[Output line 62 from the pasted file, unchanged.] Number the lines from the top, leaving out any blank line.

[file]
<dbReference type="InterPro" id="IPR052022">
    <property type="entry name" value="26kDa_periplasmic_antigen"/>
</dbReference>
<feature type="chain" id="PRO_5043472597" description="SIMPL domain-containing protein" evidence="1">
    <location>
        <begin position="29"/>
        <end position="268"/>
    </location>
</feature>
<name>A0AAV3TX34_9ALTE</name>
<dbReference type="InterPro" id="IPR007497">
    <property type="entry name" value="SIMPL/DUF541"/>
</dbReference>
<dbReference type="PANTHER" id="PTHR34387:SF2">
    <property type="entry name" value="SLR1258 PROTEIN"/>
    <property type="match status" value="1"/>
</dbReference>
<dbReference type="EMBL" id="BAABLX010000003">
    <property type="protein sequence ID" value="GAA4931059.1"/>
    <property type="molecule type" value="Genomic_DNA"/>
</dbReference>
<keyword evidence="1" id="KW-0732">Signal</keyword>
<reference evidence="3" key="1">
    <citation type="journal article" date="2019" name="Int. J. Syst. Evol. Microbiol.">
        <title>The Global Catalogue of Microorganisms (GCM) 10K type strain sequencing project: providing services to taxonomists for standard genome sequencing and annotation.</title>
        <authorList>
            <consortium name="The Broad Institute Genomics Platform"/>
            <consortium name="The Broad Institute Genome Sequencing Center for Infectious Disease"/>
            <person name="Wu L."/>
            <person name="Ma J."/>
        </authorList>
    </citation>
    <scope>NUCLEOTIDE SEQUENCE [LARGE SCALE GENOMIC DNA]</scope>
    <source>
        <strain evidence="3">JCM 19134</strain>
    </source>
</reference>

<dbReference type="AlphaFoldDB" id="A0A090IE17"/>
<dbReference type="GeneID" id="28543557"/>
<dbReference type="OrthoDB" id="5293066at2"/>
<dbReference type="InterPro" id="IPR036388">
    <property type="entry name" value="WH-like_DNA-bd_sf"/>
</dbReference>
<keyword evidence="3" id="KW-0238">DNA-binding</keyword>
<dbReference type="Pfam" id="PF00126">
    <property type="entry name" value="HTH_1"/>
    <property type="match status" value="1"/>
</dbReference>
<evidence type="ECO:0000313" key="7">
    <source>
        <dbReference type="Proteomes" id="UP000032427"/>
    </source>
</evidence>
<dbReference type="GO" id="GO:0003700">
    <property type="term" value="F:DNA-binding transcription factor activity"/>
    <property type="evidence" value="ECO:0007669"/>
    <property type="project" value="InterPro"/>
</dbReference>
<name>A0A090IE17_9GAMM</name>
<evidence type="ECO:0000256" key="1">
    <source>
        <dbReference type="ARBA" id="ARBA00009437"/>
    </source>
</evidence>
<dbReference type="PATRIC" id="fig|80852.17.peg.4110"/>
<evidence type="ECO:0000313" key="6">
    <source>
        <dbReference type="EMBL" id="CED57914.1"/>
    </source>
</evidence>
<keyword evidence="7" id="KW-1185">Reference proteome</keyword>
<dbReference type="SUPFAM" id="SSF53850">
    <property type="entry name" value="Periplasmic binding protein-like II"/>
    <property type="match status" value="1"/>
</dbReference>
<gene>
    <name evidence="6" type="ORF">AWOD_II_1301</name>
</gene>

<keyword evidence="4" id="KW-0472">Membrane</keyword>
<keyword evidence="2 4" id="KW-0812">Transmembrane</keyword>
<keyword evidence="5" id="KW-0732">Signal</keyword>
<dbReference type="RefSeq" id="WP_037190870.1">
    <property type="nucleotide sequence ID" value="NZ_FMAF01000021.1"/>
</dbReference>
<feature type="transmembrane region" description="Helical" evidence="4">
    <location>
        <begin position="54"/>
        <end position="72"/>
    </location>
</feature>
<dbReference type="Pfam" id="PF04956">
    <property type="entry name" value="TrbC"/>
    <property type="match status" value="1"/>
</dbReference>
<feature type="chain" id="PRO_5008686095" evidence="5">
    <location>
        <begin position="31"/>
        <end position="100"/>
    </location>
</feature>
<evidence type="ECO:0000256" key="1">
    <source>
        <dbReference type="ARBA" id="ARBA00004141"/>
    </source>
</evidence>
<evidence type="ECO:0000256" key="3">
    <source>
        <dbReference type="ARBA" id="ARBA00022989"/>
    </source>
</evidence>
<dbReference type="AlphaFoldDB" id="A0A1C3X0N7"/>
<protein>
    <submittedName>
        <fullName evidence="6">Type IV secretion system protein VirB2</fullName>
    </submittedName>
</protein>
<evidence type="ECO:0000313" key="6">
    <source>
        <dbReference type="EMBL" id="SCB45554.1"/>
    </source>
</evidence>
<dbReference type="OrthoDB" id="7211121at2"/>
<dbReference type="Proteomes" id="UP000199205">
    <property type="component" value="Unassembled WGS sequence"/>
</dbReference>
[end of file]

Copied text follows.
        <dbReference type="ARBA" id="ARBA00009437"/>